Thursday 1 September 2016

Tear Down This Wall!

Campbelltown's second court house was built on the same site as the first court house and was officially opened in 1889. In 1963 major additions and alterations to the building were planned. This work was carried out during 1965 and 1966. The extensions were opened on 2 December 1966 at a cost of $180,000.

When the Minister of Justice, Mr J.C. Maddison made his speech on the opening day, he spoke of 'the very fine and necessary extensions to this court house'. The improvements to the inside may have been fine, but to the folk of Campbelltown the outside was a disaster. Part of the work included an exposed dark brick addition across the main level of the fa├žade. Over the years this brick extension attracted many complaints due to its out-of-character look which was so unlike the original architecture. The high front iron palisade fence and gates with stone plinth were removed.

The Court House extension taken a few weeks after the official opening in 1966 (State Library of NSW)

To make matters worse, an ugly wall was constructed in the late 1980s. The wall hid the brick extensions but also hid the view of the lovely old court house from the street. The public, including local politicians, detested the wall. One Councillor summed up people's feelings when he said it was "a real crime to have a monstrous wall hiding such a lovely old building in the heart of the CBD". Another said "It's a blot on the landscape and should not be in the main street of any nice town".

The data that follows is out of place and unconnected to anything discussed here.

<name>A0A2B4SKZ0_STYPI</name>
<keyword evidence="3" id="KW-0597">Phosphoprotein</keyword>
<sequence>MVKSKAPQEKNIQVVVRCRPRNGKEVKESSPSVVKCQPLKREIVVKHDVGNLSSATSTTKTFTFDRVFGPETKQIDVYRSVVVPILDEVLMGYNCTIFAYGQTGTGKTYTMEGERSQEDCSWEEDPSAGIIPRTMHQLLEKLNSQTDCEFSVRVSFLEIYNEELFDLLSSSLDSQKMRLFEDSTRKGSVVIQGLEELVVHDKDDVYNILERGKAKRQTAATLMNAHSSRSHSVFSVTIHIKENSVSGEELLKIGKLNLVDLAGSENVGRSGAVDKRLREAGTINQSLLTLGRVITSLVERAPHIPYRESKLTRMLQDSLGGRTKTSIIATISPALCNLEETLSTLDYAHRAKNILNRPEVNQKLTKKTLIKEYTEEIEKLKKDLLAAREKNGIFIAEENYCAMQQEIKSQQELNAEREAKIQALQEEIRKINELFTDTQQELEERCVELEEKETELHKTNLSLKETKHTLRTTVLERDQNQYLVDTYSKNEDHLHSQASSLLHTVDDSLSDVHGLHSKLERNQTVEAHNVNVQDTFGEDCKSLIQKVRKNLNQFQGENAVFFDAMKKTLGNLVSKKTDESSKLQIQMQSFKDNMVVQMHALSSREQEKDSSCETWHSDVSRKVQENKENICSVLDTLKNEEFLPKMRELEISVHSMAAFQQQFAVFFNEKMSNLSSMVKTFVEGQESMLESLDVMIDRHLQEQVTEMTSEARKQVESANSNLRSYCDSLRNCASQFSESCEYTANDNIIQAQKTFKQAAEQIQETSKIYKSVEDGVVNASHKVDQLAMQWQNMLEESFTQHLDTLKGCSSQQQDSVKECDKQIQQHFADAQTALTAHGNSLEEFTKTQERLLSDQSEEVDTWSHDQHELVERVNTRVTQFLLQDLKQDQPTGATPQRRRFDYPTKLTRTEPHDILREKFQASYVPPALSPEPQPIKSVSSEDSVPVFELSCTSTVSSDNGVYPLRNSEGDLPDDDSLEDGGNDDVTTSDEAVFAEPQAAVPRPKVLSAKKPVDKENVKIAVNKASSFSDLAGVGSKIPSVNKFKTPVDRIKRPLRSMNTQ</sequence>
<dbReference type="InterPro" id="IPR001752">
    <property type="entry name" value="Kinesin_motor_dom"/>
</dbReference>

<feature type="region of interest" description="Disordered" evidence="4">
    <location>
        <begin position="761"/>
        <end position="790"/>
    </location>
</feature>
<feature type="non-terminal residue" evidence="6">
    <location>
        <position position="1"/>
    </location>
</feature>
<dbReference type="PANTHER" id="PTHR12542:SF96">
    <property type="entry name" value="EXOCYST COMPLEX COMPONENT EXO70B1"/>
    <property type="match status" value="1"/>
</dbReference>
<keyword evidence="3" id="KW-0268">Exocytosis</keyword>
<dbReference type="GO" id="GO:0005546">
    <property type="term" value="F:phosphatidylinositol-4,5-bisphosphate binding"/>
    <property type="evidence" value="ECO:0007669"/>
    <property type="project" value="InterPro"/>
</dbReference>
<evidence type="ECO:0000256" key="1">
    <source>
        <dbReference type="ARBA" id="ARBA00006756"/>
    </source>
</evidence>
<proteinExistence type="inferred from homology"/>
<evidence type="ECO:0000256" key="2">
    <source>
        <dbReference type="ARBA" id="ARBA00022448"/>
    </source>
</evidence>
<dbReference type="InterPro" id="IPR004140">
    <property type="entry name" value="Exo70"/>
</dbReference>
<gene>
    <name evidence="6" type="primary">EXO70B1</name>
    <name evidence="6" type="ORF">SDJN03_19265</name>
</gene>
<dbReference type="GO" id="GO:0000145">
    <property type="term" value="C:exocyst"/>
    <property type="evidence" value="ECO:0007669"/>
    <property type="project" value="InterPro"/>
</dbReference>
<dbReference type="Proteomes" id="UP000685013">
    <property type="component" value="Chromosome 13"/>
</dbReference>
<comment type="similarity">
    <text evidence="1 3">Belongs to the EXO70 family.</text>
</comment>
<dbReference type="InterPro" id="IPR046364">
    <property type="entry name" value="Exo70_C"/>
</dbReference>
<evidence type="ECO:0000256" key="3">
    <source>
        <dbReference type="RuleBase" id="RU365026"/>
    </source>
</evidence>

In 1995 plans were made to have the facade restored to its former glory. The State Government stalled for some years, but finally in March of 1997 the town celebrated the ugly brick facade's removal.

How the monstrosity looked in 1995 with the 'ugly wall' (Campbelltown and Airds Historical Society)

There is an interesting side note to this story. Sandstone pillars and a section of the original cast iron fence that were removed in the 1966 extension, were installed at the house of Max Dunbier, the former MP for Campbelltown. Mr Dunbier's father, who was the member for Nepean, bought the fence in the 1960s when it was taken down to make way for the brick extensions. While the fence was in storage in Liverpool, thieves attacked it with an oxy torch and stole the gates and several cast iron sections.

Back to it's original best: how it looked in 1999 (Stan Brabender Collection)

Written by Andrew Allen


Campbelltown Court House
In Grist Mills: Journal of the Campbelltown and Airds Historical Society
Vol. 8 No. 1, Jan 1995

Campbelltown-Ingleburn News, December 6, 1966

Macarthur Advertiser, March 19, 1997

Macarthur Advertiser, April 27, 1994

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